Last Updated: August 2 at 2:50 p.m. PT
At Banner Health, we want to make sure that we are providing you with the information you need to stay informed about COVID-19 and the COVID-19 vaccine.
We know that the COVID-19 vaccine is our way out of this pandemic and a return to a more normal way of living, and we are thrilled that you want to do your part by getting vaccinated. We thank you for your continued diligence to stay healthy and safe.
The state and county health departments are leading the COVID-19 vaccination efforts. Please visit your state and county health department websites or contact them directly to learn more about the vaccine and where it is available near you.
Looking to get vaccinated? Find COVID-19 vaccines near you.
Additional prioritization resources by state:
Please remember to distance from others and wear a mask when you are out in public. These behaviors will continue to be important in the coming months until a greater number of people are vaccinated.
In December 2020 the Food and Drug Administration issued Emergency Use Authorizations (EUA) for the Pfizer and Moderna COVID-19 vaccines. The vaccine is a 2-dose series, administered either 21 days (Pfizer-BioNTech) or 28 days (Moderna) apart. If it’s not possible to adhere to the recommended interval, the second dose can be administered up to six weeks (42 days) after the first dose. The 2-doses must be from the same manufacturer.
In February 2021 the Food and Drug Administration issued an Emergency Use Authorization (EUA) for the Janssen (Johnson & Johnson) COVID-19 vaccine. The vaccine is a single-dose shot.
The FDA, the Advisory Committee on Immunization Practices (ACIP) and Banner’s team of experts have all reviewed the safety and efficacy of the Pfizer-BioNTech, Moderna and Janssen (Johnson & Johnson) COVID-19 vaccines and recommend their use in preventing symptomatic COVID-19.
If you would like to learn more, please visit the CDC web site.
You should get the vaccine that is available to you in your area. Based on available safety and efficacy data, any currently FDA-authorized COVID-19 vaccine can be used when indicated.
Women who are 50 years of age or younger should be aware of the increased risk of blood clots along with low levels of platelets (blood cells that help your body stop bleeding) with the Janssen vaccine, and may choose another FDA-authorized COVID-19 vaccine (e.g. Pfizer or Moderna).
All three COVID-19 vaccines have been proven to be highly effective against COVID-19 infections severe enough to require hospitalization.
While research is ongoing, vaccines appear to be effective against the variants evaluated and are highly recommended.
Vaccination should be offered to persons regardless of history of prior symptomatic or asymptomatic COVID-19 infection.
No. The COVID-19 vaccines currently available under EUA and those in development in the U.S. do not contain the live virus that causes COVID-19. In addition, the vaccines do not have any fetal cells or eggs in them, and they are all free of preservatives.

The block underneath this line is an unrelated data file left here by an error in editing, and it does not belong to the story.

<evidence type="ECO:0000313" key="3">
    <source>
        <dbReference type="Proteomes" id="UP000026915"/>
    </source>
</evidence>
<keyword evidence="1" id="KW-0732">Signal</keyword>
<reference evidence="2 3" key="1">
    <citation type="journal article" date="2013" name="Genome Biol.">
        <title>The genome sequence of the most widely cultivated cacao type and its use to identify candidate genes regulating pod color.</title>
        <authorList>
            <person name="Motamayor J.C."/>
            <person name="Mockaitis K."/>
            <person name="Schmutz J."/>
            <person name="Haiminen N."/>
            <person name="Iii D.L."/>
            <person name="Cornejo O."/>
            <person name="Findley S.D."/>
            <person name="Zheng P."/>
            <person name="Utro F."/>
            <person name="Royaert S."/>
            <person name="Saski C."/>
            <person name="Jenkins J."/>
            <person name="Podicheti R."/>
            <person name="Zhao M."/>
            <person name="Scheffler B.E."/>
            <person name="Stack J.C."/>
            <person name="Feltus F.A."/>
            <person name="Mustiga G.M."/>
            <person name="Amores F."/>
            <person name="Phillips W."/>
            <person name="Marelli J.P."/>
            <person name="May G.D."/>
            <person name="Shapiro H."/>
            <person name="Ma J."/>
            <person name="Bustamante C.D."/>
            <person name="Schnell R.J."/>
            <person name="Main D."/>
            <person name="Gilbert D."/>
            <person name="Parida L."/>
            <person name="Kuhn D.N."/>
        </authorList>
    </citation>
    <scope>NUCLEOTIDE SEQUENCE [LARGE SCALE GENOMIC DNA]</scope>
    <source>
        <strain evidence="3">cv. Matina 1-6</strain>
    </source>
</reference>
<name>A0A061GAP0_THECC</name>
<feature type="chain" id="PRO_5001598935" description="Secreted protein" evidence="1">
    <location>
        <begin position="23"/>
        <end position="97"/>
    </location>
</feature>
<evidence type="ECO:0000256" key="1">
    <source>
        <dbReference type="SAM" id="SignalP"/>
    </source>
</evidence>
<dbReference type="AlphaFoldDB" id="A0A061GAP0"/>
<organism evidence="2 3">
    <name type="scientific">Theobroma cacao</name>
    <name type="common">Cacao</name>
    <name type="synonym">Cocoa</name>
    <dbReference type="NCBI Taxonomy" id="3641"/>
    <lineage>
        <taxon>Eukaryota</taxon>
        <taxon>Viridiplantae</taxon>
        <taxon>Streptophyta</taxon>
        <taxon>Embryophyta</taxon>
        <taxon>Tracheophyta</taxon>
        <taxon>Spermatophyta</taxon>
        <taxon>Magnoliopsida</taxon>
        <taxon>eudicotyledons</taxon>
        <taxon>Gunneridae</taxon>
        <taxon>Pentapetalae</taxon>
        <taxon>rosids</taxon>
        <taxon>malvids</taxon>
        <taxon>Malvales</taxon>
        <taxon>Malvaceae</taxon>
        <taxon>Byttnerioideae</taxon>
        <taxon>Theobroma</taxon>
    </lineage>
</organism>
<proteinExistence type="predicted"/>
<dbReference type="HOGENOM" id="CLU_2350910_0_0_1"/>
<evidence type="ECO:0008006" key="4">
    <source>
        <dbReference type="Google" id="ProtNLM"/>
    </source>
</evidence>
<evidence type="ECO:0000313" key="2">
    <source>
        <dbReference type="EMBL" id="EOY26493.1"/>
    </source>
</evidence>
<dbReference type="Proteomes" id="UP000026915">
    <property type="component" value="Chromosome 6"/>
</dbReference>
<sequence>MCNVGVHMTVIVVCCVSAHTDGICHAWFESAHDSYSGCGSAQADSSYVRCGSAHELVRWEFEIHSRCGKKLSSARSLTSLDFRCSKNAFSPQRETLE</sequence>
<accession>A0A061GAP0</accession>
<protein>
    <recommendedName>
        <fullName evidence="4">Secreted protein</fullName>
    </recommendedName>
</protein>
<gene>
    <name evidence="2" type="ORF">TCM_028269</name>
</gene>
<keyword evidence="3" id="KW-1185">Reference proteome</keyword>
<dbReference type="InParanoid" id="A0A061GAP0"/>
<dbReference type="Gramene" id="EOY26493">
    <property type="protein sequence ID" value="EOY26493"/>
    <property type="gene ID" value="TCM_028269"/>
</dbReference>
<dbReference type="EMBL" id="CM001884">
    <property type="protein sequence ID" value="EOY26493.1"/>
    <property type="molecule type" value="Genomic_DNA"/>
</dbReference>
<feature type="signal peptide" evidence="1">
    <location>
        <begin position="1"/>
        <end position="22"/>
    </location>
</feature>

The Pfizer and Moderna vaccines are messenger RNA vaccines—also called mRNA vaccines. mRNA (messenger RNA) tells our cells to make a portion of the viral spike protein which is the portion of the virus used to infect our cells. This triggers an immune response to the viral spike protein thus offering protection when exposed to the SARs-CoV2 virus. The vaccine’s mRNA does not last long in our bodies and can’t be incorporated in our DNA.
The Janssen (J&J) vaccine is a viral vector vaccine. Viral vector vaccines use a modified version of a different virus (the vector) to deliver important instructions to our cells. For COVID-19 viral vector vaccines, the vector (not the virus that causes COVID-19, but a different, harmless virus) will enter a cell in our body and then use the cell’s machinery to produce a harmless piece of the virus that causes COVID-19. This piece is known as a spike protein and it is only found on the surface of the virus that causes COVID-19. The cell displays the spike protein on its surface, and our immune system recognizes it doesn’t belong there. This triggers our immune system to begin producing antibodies and activating other immune cells to fight off what it thinks is an infection.
It’s true it can take years, sometimes decades, to develop a vaccine. One reason COVID-19 vaccinations were developed rather quickly is that there was funding on a global scale for their development. COVID-19 vaccines were also being given top priority over almost all other products in the pipeline.
Most common side effects are redness and pain at the injection site as well as fever, chills, muscle aches and headaches that lasted up to a day and half. It is not recommended to take over-the-counter medicines before your vaccination to ward off any potential symptoms; there is a lack of information on impact of use on vaccine-induced antibody responses.
Allergy shots should not influence your ability to respond to the vaccine immunologically. We would recommend that you schedule your vaccination and allergy shots at least a day apart to make sure any side effects can be accurately attributed and to ensure any local swelling at allergy shot injection site is resolved.
An individual is considered fully vaccinated for COVID-19 two weeks after they have received the 2-dose series of the Pfizer of Moderna vaccine or two weeks after the single-dose Johnson & Johnson vaccine.
According to the CDC guidelines, fully vaccinated people can: